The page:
Art and love in Renaissance Italy
Metropolitan Museum of Art, 2008 - Art - 376 pages
With contributions by Sarah Cartwright, Jessie McNab, J. Kenneth Moore, Eve Straussman-Pflanzer, Wendy Thompson, and Jeremy Warren
Many famous Italian Renaissance artworks were made to celebrate love and marriage. They were the pinnacles of a tradition---dating from the early Renaissance---of commemorating betrothal, marriage, and the birth of a child by commissioning extraordinary objects or exchanging them as gifts. This important volume is the first to examine the entire range of works to which Renaissance rituals of love and marriage gave rise and makes a major contribution to our understanding of Renaissance art in its broader cultural context. Some 140 works of art, dating from about 1400 to 1600, are discussed by a distinguished group of scholars and are reproduced in full color.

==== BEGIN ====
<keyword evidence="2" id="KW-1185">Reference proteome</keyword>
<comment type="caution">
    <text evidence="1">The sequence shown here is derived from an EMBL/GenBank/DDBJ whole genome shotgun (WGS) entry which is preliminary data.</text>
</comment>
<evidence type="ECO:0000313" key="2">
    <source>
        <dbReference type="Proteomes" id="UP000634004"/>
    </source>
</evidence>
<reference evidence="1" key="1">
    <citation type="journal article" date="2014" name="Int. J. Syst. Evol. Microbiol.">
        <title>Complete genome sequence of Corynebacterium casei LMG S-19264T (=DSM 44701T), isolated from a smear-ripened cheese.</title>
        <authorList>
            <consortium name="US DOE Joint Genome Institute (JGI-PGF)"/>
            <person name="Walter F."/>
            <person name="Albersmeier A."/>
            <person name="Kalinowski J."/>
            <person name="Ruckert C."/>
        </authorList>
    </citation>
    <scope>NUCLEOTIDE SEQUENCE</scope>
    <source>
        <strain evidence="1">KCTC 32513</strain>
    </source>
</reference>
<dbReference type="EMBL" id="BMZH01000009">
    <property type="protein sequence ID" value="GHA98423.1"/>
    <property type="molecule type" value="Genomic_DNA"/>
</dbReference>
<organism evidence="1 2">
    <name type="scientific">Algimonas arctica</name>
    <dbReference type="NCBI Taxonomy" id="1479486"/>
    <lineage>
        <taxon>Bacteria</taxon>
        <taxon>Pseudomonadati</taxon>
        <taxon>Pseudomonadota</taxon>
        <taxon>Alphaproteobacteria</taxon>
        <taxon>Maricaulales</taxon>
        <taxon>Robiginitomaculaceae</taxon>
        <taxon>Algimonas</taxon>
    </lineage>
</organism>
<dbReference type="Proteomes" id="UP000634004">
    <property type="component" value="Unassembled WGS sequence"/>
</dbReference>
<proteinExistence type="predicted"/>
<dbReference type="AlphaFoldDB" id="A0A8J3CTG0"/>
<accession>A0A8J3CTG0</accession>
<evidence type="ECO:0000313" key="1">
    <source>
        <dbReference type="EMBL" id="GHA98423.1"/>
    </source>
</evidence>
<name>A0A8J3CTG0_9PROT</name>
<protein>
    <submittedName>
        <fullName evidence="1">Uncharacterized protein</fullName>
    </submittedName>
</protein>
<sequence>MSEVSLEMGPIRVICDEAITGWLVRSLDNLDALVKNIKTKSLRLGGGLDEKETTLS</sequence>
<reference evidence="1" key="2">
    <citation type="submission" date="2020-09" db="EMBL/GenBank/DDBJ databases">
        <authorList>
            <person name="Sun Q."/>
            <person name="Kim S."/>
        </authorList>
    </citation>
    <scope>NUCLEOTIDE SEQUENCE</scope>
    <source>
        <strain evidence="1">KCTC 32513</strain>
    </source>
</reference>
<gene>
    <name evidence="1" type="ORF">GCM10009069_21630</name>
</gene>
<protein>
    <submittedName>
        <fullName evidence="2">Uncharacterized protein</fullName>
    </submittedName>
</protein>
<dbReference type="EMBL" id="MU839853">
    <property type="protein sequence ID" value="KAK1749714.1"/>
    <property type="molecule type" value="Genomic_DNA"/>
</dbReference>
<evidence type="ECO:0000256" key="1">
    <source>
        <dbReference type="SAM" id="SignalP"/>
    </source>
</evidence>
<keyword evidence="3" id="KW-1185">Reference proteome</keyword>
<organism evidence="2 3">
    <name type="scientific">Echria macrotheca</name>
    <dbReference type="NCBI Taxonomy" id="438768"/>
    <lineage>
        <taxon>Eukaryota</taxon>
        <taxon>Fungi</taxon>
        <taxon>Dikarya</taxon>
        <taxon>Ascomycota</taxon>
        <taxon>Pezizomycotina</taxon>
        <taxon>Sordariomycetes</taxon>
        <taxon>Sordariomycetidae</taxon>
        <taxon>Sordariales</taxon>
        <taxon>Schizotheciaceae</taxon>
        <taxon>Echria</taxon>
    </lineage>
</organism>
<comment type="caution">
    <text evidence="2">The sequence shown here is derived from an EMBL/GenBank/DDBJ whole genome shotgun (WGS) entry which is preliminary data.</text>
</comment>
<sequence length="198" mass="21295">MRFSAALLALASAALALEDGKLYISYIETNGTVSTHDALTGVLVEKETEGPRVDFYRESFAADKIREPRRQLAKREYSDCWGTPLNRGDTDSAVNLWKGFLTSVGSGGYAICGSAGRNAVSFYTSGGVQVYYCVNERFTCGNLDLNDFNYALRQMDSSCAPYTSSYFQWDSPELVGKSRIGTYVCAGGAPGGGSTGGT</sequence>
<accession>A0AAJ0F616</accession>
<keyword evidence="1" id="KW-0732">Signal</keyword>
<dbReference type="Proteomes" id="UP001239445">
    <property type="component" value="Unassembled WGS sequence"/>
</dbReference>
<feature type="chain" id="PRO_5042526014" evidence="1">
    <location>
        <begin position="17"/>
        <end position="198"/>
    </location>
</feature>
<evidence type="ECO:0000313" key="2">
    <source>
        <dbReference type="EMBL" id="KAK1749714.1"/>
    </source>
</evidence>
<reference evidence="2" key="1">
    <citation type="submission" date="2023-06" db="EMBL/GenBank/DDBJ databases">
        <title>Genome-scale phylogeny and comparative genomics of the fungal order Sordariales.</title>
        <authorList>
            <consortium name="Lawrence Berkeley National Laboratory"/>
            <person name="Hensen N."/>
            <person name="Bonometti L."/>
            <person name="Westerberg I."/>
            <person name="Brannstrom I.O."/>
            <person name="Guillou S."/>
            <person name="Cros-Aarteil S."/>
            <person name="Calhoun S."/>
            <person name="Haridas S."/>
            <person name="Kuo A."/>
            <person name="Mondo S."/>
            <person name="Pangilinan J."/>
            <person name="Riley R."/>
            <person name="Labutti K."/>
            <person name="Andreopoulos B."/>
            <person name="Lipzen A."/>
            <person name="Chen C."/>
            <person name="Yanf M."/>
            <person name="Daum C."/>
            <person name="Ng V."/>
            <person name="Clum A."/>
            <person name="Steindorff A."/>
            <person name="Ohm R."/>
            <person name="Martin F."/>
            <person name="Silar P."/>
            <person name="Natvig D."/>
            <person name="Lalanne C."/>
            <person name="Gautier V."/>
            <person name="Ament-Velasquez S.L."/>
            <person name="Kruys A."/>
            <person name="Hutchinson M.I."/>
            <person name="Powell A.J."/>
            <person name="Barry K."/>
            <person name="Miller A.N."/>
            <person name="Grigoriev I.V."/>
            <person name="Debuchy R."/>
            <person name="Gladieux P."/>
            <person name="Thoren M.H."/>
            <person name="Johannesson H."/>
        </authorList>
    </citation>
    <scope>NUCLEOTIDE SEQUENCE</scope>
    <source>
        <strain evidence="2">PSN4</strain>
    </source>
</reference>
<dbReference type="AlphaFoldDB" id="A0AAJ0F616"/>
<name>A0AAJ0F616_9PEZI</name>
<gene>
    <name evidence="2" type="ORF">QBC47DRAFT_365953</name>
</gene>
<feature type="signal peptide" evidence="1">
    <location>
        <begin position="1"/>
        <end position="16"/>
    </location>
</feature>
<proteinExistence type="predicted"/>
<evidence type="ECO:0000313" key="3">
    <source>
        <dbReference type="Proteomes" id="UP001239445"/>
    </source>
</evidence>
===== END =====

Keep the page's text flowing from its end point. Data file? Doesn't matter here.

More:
Marriage and childbirth gifts are the point of departure. These range from maiolica, glassware, and jewelry to birth trays, musical instruments, and nuptial portraits. Bonds of love of another sort were represented in erotic drawings and prints. From these precedents, an increasingly inventive approach to subjects of love and marriage culminated in paintings by some of the greatest artists of the Renaissance, including Giulio Romano, Lorenzo Lotto, and Titian.
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Art and love in Renaissance ItalyUser Review - Not Available - Book Verdict
A delightfully bawdy romp as well as a thorough exploration of the iconography, this exhibition catalog proffers passion, romance, and solid study as it considers matrimony in Renaissance Italy ... Read full review
The Marriage Portrait in the Renaissance or Some Women Named Ginevra
Profane Love in the Renaissance
Art Objects to Celebrate Betrothal Marriage and the Family
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